Global Crossing

AAA

DEFINITION of 'Global Crossing'

A communication services company that filed for bankruptcy protection amid an accounting scandal where it had allegedly inflated earnings by using capacity swaps, among other things. Capacity swaps are the exchange of telecommunications capacity between carriers that is booked as revenue without money ever being exchanged.

INVESTOPEDIA EXPLAINS 'Global Crossing'

This scandal happened around the same time as the Enron transgression. In early 2002, the Global Crossing bankruptcy was the fourth largest in U.S. history. In 2005, it settled with the SEC, having been determined that it did not comply with numerous accounting laws and is to refrain from violating any other accounting laws.

RELATED TERMS
  1. Reorganization

    A process designed to revive a financially troubled or bankrupt ...
  2. Enron

    A U.S. energy-trading and utilities company that housed one of ...
  3. Chapter 11

    Named after the U.S. bankruptcy code 11, Chapter 11 is a form ...
  4. Bankruptcy

    A legal proceeding involving a person or business that is unable ...
  5. Wealth Management

    A high-level professional service that combines financial/investment ...
  6. Reference Equity

    The underlying equity that an investor is seeking price movement ...
RELATED FAQS
  1. What are some examples of general and administrative expenses?

    In accounting, general and administrative expenses represent the necessary costs to maintain a company's daily operations ... Read Full Answer >>
  2. How do dividend distributions affect additional paid in capital?

    Whether a dividend distribution has any effect on additional paid-in capital depends solely on what type of dividend is issued: ... Read Full Answer >>
  3. Why can additional paid in capital never have a negative balance?

    The additional paid-in capital figure on a company's balance sheet can never be negative because companies do not pay investors ... Read Full Answer >>
  4. When does the fixed charge coverage ratio suggest that a company should stop borrowing ...

    Since the fixed charge coverage ratio indicates the number of times a company is capable of making its fixed charge payments ... Read Full Answer >>
  5. How does additional paid in capital affect retained earnings?

    Both additional paid-in capital and retained earnings are entries under the shareholders' equity section of a company's balance ... Read Full Answer >>
  6. How can I find net margin by looking a company's financial statements?

    In finance and accounting, financial statements represent the fundamental means of analyzing a company's financial position, ... Read Full Answer >>
Related Articles
  1. Personal Finance

    Top 8 Ways Companies Cook The Books

    Find out more about the fraudulent accounting methods some companies use to fool investors.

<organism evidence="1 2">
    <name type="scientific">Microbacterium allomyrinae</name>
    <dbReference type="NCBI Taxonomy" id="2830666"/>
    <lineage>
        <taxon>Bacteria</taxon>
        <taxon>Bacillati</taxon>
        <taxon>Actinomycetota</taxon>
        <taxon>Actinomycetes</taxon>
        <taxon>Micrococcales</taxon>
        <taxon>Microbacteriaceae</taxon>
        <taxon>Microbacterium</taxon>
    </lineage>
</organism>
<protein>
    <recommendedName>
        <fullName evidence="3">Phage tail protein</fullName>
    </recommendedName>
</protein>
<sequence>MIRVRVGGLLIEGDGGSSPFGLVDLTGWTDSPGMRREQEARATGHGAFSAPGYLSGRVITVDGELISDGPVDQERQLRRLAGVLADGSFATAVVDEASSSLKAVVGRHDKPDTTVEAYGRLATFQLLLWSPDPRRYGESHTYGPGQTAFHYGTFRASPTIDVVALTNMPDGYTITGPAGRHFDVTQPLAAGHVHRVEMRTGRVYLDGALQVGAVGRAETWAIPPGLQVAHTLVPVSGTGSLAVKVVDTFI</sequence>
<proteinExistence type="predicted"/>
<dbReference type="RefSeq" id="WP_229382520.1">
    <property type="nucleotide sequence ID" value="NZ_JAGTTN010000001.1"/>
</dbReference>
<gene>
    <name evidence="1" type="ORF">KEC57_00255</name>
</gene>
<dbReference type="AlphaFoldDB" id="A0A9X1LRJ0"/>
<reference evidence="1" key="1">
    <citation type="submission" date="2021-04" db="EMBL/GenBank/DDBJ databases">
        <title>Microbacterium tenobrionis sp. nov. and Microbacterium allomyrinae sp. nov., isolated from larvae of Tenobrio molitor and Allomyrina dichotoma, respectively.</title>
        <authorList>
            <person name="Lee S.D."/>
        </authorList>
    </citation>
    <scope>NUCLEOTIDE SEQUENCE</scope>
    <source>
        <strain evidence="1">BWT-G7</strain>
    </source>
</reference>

2. Investing

    The Biggest Stock Scams Of All Time

    Where there is money, there are swindlers. Protect yourself by learning how investors have been betrayed in the past.
  3. Markets

    Are Your Stocks Doomed?

    When a company is headed for trouble, the warning signs are usually there. Learn how to spot disaster.
  4. Options & Futures

    Business Owners: Avoid Enron-esque Retirement Plans

    If your business administers a retirement plan, you should recognize what's at stake.
  5. Investing

    A Case Study: Earnings Manipulation And The Role Of The Media

    Here we explore why the media focuses on certain earnings manipulation cases in post-Enron Wall Street.
  6. Investing

    4 Structured Product Types Wealthy Clients Love

    High-net-worth investors find structured products appealing for a variety of reasons. Here's a look at four types.
  7. Fundamental Analysis

    Explaining the Common Size Income Statement

    A common size income statement expresses each account as a percentage of net sales.
  8. Professionals

    What Does an Auditor Do?

    An auditor ensures that organizations maintain accurate and honest financial records.
  9. Fundamental Analysis

    Calculating the Net Debt to EBITDA Ratio

    Financial analysts typically use the net debt to EBITDA ratio to determine a company’s ability to pay its debt.
  10. Economics

    How Does an Operating Lease Work?

    Operating lease is a term used mostly in accounting to denote a lease that gives the lessee rights to use and operate an asset without ownership.

You May Also Like

Hot Definitions
  1. Xetra

    An all-electronic trading system based in Frankfurt, Germany. Launched in 1997 and operated by the Deutsche Börse, the Xetra ...
  2. Nuncupative Will

    A verbal will that must have two witnesses and can only deal with the distribution of personal property. A nuncupative will ...
  3. OsMA

    An abbreviation for Oscillator - Moving Average. OsMA is used in technical analysis to represent the variance between an ...
  4. Investopedia

    One of the best-known sources of financial information on the internet. Investopedia is a resource for investors, consumers ...
  5. Unfair Claims Practice

    The improper avoidance of a claim by an insurer or an attempt to reduce the size of the claim. By engaging in unfair claims ...
  6. Killer Bees

    An individual or firm that helps a company fend off a takeover attempt. A killer bee uses defensive strategies to keep an ...
Trading Center
×

You are using adblocking software

Want access to all of Investopedia? Add us to your “whitelist”
so you'll never miss a feature!